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New Tax Incentive Bill for Minority Broadcasters Draws Praise From NAB

Similar legislation was repealed in 1995

Democratic lawmakers have introduced a bill to provide a tax incentive to those who sell a majority interest in a radio or TV station to underrepresented broadcasters. The National Association of Broadcasters has long been on record as favoring such a move.

The Broadcast Varied Ownership Incentives for Community Expanded Service (VOICES) Act would reestablish a diversity tax certificate program to incentivize capital investment in women and minority-owned stations, as well as investment in the sale of stations to women and minority purchasers, throughout the broadcast industry.

Rep. Steven Horsford, a Democrat from Nevada, introduced the act in the House, with Sen. Gary Peters, a Democrat from Michigan, introducing the legislation in the Senate.

Similar legislation was in existence from 1978 to 1995 called the Minority Tax Certificate program. During that time, TV and radio broadcast station ownership by people of color increased by more than 550%, NAB wrote in a policy statement.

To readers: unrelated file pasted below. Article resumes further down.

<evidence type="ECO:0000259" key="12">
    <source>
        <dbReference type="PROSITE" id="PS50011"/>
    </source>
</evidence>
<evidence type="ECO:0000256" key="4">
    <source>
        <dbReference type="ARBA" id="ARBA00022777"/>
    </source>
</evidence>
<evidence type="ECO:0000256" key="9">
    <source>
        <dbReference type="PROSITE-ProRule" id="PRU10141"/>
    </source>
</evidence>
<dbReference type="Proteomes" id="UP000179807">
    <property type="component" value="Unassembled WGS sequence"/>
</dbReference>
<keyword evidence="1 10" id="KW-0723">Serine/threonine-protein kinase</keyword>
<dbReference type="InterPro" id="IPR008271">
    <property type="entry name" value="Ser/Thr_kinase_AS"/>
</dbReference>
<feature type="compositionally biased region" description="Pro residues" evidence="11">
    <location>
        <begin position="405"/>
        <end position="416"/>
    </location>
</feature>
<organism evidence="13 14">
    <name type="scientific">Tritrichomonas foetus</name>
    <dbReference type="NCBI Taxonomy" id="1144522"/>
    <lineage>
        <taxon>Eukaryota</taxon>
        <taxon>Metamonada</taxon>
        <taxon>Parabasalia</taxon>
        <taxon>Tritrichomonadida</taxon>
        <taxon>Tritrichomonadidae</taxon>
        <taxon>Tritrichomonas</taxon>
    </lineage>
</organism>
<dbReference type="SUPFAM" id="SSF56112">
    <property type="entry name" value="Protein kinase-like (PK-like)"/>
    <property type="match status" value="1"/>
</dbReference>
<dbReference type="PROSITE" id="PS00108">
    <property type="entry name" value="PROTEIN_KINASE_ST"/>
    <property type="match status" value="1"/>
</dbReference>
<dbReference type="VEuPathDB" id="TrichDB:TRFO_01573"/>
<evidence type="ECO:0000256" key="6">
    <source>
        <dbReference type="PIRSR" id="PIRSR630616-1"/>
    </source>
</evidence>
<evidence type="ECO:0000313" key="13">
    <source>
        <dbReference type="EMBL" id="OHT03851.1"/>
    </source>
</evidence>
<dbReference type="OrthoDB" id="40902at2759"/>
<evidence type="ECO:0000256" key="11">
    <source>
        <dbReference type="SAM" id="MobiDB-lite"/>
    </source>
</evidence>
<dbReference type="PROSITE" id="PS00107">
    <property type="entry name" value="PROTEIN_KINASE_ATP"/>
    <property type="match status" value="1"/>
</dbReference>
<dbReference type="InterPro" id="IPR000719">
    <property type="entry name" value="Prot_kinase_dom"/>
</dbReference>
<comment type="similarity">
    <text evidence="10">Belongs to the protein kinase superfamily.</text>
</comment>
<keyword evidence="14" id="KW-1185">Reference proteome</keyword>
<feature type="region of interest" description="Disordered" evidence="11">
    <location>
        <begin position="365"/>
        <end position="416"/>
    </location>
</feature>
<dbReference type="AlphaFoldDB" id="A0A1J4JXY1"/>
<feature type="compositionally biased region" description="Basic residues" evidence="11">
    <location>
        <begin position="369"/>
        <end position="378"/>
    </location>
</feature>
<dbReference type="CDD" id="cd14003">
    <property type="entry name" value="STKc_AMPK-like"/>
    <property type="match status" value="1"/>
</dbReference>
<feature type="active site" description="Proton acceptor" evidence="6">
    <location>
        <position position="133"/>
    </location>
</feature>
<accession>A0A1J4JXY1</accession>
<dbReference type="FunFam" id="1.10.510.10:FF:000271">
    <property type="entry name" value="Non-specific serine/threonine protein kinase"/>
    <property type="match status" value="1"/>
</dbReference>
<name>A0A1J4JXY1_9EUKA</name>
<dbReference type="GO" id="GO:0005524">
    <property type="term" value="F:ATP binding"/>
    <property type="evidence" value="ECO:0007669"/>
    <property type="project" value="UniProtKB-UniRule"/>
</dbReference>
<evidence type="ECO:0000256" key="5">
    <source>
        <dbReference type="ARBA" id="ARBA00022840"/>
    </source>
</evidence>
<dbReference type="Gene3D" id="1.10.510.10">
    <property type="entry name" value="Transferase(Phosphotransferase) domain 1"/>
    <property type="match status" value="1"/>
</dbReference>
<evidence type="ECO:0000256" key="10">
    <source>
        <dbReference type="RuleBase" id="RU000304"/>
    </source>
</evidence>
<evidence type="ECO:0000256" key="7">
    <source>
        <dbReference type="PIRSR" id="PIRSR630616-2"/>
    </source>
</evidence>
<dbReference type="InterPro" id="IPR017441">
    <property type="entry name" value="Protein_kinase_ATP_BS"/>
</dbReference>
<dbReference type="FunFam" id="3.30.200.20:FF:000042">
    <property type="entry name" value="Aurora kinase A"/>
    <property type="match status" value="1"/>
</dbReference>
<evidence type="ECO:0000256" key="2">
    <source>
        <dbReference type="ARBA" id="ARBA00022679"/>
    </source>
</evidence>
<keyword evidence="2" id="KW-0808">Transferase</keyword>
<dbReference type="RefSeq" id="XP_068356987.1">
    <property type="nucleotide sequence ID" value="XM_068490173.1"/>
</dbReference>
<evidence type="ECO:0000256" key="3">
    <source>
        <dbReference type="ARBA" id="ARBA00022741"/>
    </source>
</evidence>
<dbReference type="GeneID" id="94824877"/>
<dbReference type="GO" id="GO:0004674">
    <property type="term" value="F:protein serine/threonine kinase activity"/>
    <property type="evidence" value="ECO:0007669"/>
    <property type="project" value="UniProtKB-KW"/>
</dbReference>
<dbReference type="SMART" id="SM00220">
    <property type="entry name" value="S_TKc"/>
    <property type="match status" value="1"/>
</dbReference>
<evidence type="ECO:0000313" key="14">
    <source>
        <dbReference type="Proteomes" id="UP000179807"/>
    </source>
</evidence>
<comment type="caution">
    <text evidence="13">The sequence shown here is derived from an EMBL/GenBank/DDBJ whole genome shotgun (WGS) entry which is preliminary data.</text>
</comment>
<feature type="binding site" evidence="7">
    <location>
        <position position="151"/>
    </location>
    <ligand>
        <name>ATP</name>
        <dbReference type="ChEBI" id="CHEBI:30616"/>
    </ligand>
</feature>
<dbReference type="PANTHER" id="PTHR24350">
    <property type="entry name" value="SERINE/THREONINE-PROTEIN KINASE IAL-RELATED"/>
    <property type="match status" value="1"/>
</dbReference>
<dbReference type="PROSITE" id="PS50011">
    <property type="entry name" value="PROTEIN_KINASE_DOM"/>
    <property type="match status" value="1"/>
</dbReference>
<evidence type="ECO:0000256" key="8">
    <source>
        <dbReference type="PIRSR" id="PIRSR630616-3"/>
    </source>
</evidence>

In response to the introduction of the Broadcast VOICES Act, NAB President and CEO Curtis LeGeyt shared the following statement:

“Reinstating the diversity tax certificate program is a meaningful step to level the playing field and amplify underrepresented voices in media. NAB has long been committed to access to capital initiatives that expand radio and television station ownership opportunities, particularly for women and people of color. A tax incentive program is a proven solution that significantly diversified the ranks of broadcast owners over its nearly two decades of existence.”

The association, in its comments, urges swift passage of the bill.

In 2021, broadcast associations from all 50 states, along with the District of Columbia and the Commonwealth of Puerto Rico, sent a joint letter asking Congress to support and pass two new diversity tax certificate programs, including the Broadcast VOICES Act. In their letter, the groups said there is a lack of diverse ownership in the broadcast industry due primarily to lack of access to capital.

When the NAB laid out its top policy priorities for the 117th Congress in 2022, it said “reinstating the Tax Certificate Program at the FCC would encourage investment in broadcast station ownership for women and people of color and dramatically help underrepresented voices realize their dreams of radio and television station ownership.”

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